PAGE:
The Indirect Tax world is still quiet due to the Easter holidays. The Court of Justice of the European Union and the UK’s higher courts are currently on a break. However, the First-tier Tax Tribunal continues to issue a number of VAT decisions the highlight of which this week concerns the question of whether the sale of a property subject to an agreement to lease can constitute the transfer of a going concern “TOGC”.
This is an interesting case which warrants a thorough read. In simple terms, Coleridge was the owner of the freehold in a property and the College wished to purchase a property. Coleridge had recently refurbished the property on Theobald’s Road and, on the basis that it intended to let the property after the refurbishment, it had opted to tax the property (or elected to waive exemption).
The College is a registered charity whose activities are predominantly non-business or VAT exempt. As a consequence, if VAT had been chargeable on the supply of the property by Coleridge to the College (as a consequence of the option to tax having been exercised), the College would not have been able to reclaim much, if any of that VAT as input tax.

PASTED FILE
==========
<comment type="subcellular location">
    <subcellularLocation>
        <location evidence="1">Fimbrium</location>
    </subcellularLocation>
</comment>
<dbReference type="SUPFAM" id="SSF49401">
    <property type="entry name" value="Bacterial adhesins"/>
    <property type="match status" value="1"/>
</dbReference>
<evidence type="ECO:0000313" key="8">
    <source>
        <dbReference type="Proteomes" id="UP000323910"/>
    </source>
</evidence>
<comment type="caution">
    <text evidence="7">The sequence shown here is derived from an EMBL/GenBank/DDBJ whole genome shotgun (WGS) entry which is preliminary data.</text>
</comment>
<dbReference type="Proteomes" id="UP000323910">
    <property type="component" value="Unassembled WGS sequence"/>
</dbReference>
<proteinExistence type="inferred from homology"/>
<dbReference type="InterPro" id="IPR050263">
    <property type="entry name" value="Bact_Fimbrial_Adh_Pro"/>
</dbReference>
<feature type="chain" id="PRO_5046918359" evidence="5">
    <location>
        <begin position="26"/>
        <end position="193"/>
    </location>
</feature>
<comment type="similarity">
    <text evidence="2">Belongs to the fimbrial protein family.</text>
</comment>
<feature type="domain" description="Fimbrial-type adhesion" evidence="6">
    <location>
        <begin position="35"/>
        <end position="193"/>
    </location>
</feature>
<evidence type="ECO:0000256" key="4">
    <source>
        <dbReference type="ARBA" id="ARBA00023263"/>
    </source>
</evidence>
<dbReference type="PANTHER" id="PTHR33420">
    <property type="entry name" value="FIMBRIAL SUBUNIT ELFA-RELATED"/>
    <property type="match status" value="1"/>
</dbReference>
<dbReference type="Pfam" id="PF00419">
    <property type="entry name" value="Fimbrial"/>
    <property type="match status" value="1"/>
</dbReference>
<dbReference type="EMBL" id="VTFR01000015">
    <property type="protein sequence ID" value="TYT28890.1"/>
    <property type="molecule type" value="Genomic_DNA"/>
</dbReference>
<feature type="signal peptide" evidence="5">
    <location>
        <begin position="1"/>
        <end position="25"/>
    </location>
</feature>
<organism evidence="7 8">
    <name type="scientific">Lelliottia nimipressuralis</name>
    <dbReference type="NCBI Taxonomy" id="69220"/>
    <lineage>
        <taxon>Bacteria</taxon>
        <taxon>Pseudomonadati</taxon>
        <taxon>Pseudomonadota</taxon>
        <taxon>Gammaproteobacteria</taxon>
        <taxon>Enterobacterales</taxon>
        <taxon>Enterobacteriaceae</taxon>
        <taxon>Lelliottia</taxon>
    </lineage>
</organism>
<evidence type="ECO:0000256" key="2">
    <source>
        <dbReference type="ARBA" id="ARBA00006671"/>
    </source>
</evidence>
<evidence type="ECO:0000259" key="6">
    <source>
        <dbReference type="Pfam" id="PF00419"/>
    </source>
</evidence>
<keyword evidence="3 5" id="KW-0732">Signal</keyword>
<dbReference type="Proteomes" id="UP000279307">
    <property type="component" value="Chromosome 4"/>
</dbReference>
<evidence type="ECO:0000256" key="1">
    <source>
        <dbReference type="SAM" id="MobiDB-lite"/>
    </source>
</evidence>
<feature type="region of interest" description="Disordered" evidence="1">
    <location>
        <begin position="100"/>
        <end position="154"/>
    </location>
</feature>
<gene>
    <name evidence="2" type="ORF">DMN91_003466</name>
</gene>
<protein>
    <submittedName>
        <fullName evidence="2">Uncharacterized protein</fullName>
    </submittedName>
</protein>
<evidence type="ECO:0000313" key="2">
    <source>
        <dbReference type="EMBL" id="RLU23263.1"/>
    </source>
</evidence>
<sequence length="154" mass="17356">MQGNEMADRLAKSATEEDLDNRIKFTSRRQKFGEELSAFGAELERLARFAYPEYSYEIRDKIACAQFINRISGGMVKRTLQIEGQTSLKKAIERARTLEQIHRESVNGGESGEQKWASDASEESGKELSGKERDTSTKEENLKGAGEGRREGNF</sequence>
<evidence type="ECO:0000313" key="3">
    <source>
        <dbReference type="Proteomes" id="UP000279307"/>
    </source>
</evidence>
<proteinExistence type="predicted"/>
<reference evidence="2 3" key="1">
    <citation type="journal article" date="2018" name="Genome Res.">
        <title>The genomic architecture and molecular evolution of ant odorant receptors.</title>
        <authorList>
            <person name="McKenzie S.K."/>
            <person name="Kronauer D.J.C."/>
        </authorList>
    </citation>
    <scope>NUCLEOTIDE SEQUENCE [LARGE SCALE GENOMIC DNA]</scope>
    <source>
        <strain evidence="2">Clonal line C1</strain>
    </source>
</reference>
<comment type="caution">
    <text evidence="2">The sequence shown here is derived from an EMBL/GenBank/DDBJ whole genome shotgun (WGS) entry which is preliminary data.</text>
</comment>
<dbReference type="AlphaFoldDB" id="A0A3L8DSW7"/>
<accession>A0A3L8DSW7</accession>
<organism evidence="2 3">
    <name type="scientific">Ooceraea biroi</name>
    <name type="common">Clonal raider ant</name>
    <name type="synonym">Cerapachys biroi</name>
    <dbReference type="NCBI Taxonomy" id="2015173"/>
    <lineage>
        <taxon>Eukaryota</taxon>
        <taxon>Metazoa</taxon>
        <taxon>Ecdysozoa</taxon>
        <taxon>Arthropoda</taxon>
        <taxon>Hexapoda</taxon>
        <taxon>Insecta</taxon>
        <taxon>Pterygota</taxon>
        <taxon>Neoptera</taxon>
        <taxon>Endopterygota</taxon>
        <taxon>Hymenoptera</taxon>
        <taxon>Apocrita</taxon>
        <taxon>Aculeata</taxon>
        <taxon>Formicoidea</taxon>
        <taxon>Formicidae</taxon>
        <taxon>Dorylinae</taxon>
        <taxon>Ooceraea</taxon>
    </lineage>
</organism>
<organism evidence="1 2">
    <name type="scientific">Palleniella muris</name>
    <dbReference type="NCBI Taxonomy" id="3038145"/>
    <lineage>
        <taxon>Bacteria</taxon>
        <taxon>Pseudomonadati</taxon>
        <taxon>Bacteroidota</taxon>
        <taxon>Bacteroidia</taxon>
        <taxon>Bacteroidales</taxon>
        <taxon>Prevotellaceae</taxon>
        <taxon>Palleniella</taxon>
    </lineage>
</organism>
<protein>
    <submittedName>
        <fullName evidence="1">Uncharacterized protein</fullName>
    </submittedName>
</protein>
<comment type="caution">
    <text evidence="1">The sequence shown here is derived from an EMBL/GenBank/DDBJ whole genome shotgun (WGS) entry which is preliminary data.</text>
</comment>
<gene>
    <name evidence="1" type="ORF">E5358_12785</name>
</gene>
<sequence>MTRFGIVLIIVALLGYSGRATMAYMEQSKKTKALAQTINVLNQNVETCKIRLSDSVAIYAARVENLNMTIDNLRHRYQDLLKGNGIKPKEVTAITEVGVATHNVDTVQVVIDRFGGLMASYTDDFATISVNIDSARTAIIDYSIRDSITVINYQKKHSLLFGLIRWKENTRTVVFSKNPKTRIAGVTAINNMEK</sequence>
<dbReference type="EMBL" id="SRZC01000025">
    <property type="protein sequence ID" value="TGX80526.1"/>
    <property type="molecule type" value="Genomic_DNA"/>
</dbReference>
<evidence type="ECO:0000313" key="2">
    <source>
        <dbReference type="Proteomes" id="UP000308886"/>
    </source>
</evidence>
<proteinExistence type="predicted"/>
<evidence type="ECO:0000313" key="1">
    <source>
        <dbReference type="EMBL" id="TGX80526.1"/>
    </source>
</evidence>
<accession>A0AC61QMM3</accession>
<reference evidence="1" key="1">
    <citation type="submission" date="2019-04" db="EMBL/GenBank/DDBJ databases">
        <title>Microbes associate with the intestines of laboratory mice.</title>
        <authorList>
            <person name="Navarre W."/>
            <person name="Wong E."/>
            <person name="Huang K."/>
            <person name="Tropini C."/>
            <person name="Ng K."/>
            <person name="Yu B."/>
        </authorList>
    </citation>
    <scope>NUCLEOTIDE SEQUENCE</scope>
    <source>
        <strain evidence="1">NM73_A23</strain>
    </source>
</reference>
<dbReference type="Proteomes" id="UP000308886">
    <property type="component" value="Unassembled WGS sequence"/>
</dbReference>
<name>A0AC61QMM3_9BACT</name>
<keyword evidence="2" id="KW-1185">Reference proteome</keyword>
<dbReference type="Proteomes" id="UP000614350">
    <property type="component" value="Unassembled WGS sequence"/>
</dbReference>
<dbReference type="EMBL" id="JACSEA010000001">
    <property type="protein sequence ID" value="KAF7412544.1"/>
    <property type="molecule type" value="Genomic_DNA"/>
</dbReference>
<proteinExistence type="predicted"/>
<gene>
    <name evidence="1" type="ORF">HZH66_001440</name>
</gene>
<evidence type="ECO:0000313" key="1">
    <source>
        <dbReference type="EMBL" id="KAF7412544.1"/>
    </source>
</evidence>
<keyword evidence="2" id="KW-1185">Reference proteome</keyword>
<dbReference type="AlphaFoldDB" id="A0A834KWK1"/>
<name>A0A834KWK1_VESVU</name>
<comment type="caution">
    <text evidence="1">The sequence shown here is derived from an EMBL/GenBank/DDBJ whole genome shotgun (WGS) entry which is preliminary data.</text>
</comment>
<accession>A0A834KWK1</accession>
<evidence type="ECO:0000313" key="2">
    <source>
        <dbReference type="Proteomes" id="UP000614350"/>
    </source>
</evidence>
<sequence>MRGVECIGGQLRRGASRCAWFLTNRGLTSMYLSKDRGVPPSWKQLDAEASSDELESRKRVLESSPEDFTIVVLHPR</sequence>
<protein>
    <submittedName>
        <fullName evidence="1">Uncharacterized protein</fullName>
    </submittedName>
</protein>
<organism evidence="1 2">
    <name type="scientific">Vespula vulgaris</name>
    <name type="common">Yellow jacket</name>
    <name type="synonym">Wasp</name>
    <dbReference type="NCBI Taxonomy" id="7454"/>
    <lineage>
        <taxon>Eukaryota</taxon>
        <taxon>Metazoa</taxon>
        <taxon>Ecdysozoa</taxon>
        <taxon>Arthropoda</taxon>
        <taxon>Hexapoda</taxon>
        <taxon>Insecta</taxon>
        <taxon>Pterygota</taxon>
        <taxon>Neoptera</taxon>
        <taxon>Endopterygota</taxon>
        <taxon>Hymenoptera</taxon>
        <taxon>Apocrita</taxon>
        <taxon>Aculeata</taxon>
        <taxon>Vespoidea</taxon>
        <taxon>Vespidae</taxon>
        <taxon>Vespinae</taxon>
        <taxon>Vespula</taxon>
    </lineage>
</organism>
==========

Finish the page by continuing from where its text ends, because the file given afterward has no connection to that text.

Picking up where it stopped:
In its existing property, the College sublet various parts to two affiliated organisations and, when the College decided to purchase the property from Coleridge, the two organisations wished to move with the College and remain its tenants. The parties decided that it was possible to structure the sale of the property by Coleridge to the College in a VAT efficient way by using the relief provided for under the TOGC rules. One of the affiliated organisations entered into an agreement for lease with Coleridge and paid a premium of £1,000 plus VAT to Coleridge. Subsequently, Coleridge then sold the freehold of the property to the College with the benefit of the agreement to lease and the parties treated that sale as a TOGC.
HMRC’s Public Notice on TOGC’s clearly states at paragraph 7.2 that where a property is being sold where a tenant has been found but no lease has yet been signed, if the property is sold to a third party with the benefit of the prospective tenancy, that is sufficient evidence of an intended economic activity for there to be a property rental business capable of being transferred. Despite this clear and, seemingly, unequivocal guidance, HMRC tried to argue that there was no TOGC and that VAT should have been charged by Coleridge to the College.
The Tribunal dismissed HMRC’s arguments and allowed the taxpayer’s appeal. There was clearly a property letting business which was capable of being transferred as a going concern.
Comment – It is not clear why HMRC took this case – given the amount of VAT involved –
(£2.5 million) – perhaps they considered that the insertion of the agreement for lease step was in some way “abusive” in a Halifax sense? If they did, they certainly did not make any such arguments at the Tribunal.